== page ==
From bachelor parties to family reunions, group trips are opportunities to explore the world with the people you love. They also have the potential to be planning messes. But they don't have to be. We've rounded up tips, tricks and tools to help plan your next group getaway.
Understand your group dynamic
The first step in a successful trip: Ensure the travelers will get along well together. "Is it a group of friends, or is it a couple of families traveling together? Is it a multigenerational trip with a big age range?" said Kate Doty of Geographic Expeditions. "These factors all come into play with activity level, comfort zones and rooming."
Understanding individual roles is big. "There will be someone in the group who will be the natural leader," Doty said. "Be candid about this! Find opportunities to talk through these topics with humor and lightness."
Group dynamics can play a big role in where to stay. Families might prefer the ease of a hotel or resort. Groups of friends might opt for rental sites like VRBO and Airbnb. Ali Killam, Airbnb's consumer trends expert, recommends creating a shared wish list and inviting group members to add listings and vote on favorites.
"Determine what's most important to the group when it comes to accommodations — a pool, a big kitchen, proximity to town, the beach — and filter the search accordingly," she said.
Shared apps are vital
Figure out when everyone is available. Doodle allows users to create a poll online of possible travel dates. Google Sheets is a decent way to organize options in a spreadsheet and track when and how people will be traveling.
Katrina Kagan of the weekly newsletter Girls' Night In is the designated planner in her group of friends, who try to take group trips at least once a year. She created a trip planning spreadsheet that gathers travel details, expenses, meals and more; her colleagues shared it with the newsletter's 150,000 subscribers.
"If you're a planner, this spreadsheet is a way to get organized enough that you can feel personally at ease during your trip. Why not take half an hour beforehand to get organized?" she said. "If you're not a natural planner and are looking to step into that role, this can be a starting point."
TripIt is an itinerary-building app that allows you to collect details for flights, hotels, car rentals and more into a master itinerary — the app allows you to share your itinerary with other members of your group.
Set up a private Facebook or WhatsApp group to send messages both while planning and when traveling. Google Docs make for a shared repository of events and suggestions and other vital information. And, if you plan on Instagramming your travels, a fun group hashtag is a nice way to keep track of the memories.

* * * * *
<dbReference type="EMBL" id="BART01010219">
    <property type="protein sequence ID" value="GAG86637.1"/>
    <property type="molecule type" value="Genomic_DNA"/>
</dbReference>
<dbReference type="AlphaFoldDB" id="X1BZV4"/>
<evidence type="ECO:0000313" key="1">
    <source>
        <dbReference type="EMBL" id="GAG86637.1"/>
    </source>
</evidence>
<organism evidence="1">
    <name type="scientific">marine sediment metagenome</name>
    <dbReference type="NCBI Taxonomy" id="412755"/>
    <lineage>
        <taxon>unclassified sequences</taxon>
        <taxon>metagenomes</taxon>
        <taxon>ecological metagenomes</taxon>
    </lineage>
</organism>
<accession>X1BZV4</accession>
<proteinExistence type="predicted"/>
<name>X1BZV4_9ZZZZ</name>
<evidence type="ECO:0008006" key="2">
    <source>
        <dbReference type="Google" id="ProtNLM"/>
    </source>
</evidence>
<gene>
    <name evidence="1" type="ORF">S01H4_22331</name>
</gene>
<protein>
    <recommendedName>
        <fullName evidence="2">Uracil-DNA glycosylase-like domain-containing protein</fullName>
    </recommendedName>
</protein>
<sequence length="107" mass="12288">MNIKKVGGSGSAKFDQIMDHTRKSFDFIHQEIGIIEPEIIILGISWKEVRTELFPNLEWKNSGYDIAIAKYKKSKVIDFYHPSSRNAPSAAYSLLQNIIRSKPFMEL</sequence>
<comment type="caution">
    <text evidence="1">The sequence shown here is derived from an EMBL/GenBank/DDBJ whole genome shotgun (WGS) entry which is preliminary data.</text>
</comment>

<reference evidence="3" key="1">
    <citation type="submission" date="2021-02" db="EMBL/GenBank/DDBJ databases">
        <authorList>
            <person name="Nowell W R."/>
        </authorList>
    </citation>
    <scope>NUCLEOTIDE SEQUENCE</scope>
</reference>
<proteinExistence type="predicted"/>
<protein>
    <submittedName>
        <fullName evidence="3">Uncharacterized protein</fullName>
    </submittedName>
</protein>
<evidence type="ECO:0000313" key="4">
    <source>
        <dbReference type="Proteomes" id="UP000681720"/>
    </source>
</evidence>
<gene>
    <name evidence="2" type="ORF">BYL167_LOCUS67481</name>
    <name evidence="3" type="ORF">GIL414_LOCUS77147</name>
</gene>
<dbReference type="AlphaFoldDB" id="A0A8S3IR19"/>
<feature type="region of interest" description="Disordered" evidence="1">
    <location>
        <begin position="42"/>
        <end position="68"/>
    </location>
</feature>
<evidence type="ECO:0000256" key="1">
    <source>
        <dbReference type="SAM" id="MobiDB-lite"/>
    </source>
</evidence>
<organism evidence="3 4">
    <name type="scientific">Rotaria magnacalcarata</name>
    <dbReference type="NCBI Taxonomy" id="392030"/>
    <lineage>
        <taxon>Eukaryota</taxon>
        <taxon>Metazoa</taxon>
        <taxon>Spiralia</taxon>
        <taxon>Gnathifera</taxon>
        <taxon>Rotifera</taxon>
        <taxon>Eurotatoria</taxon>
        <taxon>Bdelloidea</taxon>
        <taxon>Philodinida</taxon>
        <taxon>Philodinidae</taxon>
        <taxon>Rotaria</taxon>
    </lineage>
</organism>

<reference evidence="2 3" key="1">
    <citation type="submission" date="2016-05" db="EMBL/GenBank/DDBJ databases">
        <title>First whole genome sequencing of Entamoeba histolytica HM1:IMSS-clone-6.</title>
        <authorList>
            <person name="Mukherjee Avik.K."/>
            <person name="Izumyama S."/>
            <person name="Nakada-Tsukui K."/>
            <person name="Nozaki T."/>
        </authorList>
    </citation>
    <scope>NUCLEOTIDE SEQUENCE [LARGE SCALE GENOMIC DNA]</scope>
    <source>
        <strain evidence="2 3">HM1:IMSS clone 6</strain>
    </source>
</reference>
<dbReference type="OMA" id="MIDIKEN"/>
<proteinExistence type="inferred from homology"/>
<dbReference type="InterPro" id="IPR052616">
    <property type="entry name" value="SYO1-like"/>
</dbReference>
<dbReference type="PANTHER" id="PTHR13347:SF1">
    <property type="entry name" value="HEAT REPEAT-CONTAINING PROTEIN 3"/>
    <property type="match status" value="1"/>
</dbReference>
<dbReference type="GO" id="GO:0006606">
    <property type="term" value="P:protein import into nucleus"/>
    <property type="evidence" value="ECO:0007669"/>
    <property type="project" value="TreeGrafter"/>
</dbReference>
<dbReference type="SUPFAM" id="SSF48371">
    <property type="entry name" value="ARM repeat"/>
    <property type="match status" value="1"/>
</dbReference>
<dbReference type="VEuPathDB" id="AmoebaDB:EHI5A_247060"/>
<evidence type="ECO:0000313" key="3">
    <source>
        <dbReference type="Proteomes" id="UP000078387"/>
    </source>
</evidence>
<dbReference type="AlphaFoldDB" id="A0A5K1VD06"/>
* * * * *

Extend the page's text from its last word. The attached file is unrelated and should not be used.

Figure out finances
Splittr and Splitwise are popular mobile free apps for tracking, prorating and ultimately balancing expenses, available offline and in multiple currencies.
"I was traveling a lot with friends, and I was the one who did the spreadsheet after the trip. I thought, 'This should be easier!' " said Splittr founder and developer Raphael Wichmann.
Splitwise also integrates directly with the payment app Venmo, allowing you to make payments and receive money directly.
"We're looking to help reduce stress and awkwardness when it comes to finances," said Jon Bittner, the Splitwise chief executive. Bittner suggests creating a group as soon as the first big expense, like a house or hotel rooms, has been booked, and continue adding expenses as you go.
Looking to treat your friends or family to free rides during your trip? Uber Events lets you set up a code to cover transportation for your crew.
Getting group deals
Amtrak recently launched Share Fares, which earns you greater discounts on tickets the more people you travel with. This program can reduce ticket prices up to 35% for groups of four.
Brian Kelly, the Points Guy, has made a career out of understanding the intricacies of airline and credit card loyalty programs. He warns about transferring points and suggests instead on combining them.
"Airlines will generally charge you one cent per point or mile to transfer, which negates the value," he said. He also suggested savings could be had by taking a "look at your trip in terms of one-ways instead of round-trips, and look at it based on availability." If flying together is a priority, consider letting members of your group with the most available points purchase individual legs of the trip.
Some domestic airlines offer perks for groups booking together, including discounted fares and flexible ticketing options.
In doubt? Leave it to the pros
Kelly may be a points expert, but he decided to use a travel agent for a recent group trip to Iceland.
"The number of options when planning a trip can be overwhelming," he said. And when one of his friends left a piece of luggage at the airport, the tour company was able to have it delivered to the group.
Not being responsible, he said, "felt like an actual vacation!"
A return to travel agents and advisers is on the rise. Cece Drummond, managing director of destinations and experiences of Virtuoso, noted that VIP treatment, better value and free benefits are some perks of using travel agencies.
"They can easily be frustration because there's too much information available," she said. "Our advisers can help sort and sift through that."